I had the same tingling feeling - no, not that one - watching 28-year-old Luke Treadaway play the lead in The Curious Incident of the Dog in the Night-Time this afternoon as I did watching an unknown James McAvoy in Privates on Parade in 2001. The play was a little silly, but McAvoy exuded charisma and talent from every pore. When I later saw him in Shameless, I remember thinking: Oh. It's him

Watching Treadaway was the same: it's an extraordinary role – his character, Christopher, has Asperger Syndrome. And he was remarkable: spirited, funny and moving. 



Against the odds – and against McAvoy, among others – Treadaway won best actor at the Oliver Awards on Sunday for his role (presented by Kim Cattrall, above). "I feel like someone's going to call and tell me it's all a big mistake," he says, which is what all actors say. But he seemed genuine.  

I interviewed him yesterday, not about his win – which was just good timing – but about a new scheme that aims to get autistic kids and their parents into theatres, something they usually find intimidating and nerve-wracking. Playing someone with autism, he is particularly passionate about the project. 

We met in a windowless corner of the Apollo Theatre on the sunniest afternoon of the year. So Treadaway – slim, barefoot, clutching coconut water and a packet of tobacco – suggested we sit outside the stage door in the sun, perched on the kerb.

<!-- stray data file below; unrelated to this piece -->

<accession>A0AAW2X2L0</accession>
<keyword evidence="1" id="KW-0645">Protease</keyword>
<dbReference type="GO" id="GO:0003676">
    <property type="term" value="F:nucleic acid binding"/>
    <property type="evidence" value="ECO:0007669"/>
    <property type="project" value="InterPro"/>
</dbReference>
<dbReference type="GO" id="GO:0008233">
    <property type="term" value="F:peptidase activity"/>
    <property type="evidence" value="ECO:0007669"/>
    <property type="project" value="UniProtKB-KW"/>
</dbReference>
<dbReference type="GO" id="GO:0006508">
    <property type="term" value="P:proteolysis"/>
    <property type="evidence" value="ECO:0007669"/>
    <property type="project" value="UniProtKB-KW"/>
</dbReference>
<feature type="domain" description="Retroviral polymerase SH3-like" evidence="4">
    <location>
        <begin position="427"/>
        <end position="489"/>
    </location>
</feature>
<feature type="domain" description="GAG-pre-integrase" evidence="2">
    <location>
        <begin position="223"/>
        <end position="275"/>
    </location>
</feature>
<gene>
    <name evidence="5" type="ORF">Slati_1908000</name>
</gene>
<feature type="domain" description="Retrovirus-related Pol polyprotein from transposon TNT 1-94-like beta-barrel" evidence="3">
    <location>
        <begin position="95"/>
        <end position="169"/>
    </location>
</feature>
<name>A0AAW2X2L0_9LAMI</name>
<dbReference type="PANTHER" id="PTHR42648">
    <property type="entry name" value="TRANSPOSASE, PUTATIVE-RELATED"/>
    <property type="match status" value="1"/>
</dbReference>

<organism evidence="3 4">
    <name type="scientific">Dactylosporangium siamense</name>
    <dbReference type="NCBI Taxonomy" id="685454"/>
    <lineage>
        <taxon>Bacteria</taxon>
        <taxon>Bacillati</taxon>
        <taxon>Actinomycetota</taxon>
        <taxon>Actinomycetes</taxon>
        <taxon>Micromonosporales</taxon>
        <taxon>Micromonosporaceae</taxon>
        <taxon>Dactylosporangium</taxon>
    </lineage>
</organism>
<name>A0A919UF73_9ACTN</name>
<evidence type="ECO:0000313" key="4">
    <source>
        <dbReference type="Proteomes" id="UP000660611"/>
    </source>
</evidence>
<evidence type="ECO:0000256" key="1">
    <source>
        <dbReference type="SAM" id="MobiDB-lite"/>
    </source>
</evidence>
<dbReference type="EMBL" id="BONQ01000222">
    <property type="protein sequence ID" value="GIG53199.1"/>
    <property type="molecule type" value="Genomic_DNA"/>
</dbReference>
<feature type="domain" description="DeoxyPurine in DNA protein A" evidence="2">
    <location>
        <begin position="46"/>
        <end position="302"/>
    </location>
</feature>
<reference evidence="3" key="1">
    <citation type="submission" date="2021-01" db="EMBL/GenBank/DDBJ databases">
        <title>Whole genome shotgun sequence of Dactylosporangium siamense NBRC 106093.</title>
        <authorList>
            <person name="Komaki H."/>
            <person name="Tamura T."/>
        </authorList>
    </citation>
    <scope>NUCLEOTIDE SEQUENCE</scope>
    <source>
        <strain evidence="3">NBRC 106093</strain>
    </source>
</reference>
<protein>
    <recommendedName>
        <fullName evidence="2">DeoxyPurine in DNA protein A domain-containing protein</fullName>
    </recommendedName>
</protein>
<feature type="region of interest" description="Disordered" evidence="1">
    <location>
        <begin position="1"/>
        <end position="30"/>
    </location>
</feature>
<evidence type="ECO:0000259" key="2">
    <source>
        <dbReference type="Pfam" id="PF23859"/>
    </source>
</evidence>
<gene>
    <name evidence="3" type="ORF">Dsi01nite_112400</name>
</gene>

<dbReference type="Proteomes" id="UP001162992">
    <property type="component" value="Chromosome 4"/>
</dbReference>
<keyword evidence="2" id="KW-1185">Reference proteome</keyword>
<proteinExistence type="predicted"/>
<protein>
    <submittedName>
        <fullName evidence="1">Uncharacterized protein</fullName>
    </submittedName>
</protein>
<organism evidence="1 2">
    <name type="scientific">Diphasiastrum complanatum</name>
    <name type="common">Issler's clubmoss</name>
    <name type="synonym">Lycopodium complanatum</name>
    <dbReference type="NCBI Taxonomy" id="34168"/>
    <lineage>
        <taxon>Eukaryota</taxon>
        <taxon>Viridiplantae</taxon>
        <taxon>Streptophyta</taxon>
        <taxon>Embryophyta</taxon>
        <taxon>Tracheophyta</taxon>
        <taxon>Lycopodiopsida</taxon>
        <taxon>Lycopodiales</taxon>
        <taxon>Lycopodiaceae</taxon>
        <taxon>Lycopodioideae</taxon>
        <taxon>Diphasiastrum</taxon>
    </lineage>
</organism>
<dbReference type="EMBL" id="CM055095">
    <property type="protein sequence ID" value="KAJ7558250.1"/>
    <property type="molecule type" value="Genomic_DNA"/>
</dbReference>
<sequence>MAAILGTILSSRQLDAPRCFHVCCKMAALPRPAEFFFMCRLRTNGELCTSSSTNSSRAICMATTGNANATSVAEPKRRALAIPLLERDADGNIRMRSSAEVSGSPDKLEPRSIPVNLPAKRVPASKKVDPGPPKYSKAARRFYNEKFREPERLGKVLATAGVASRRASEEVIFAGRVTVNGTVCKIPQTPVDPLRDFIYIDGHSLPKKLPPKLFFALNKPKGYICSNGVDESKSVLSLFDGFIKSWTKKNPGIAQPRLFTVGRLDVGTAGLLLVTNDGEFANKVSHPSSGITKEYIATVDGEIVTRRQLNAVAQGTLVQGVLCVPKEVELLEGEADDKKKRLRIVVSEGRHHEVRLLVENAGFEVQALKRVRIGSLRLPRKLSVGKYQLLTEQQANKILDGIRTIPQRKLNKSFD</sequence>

He was all of the following: friendly, intelligent, sparky, confident. And, of course, a thespian, kissing co-stars, calling them darling. He didn't kiss me, I'm glad to say: just two good handshakes. 

He is nice-looking but not drop dead gorgeous. The photograph, top, best resembles him in real life: a young Damian Lewis with a nicely imperfect face. Below he's all pout and hairspray, the perfect casting shot. Either way, he's one to watch: almost famous, and you read about him here almost first. 



Monday, 29 April 2013

Björn at the right time





Small, neat and a little orange, Abba's Björn Ulvaeus (right) – he married the blonde one – slips into our group, unannounced. We are visiting the soon-to-open Abba Museum in Stockholm and he is here to say hello. Serious but warm, and not at all starry (impressive, given that he is the second most famous Björn to come out of Sweden), he answers our questions happily but succinctly. 

How does it feel to be opening a museum about yourself? "Like looking at another person's life. And extremely narcissistic! Ha, ha!"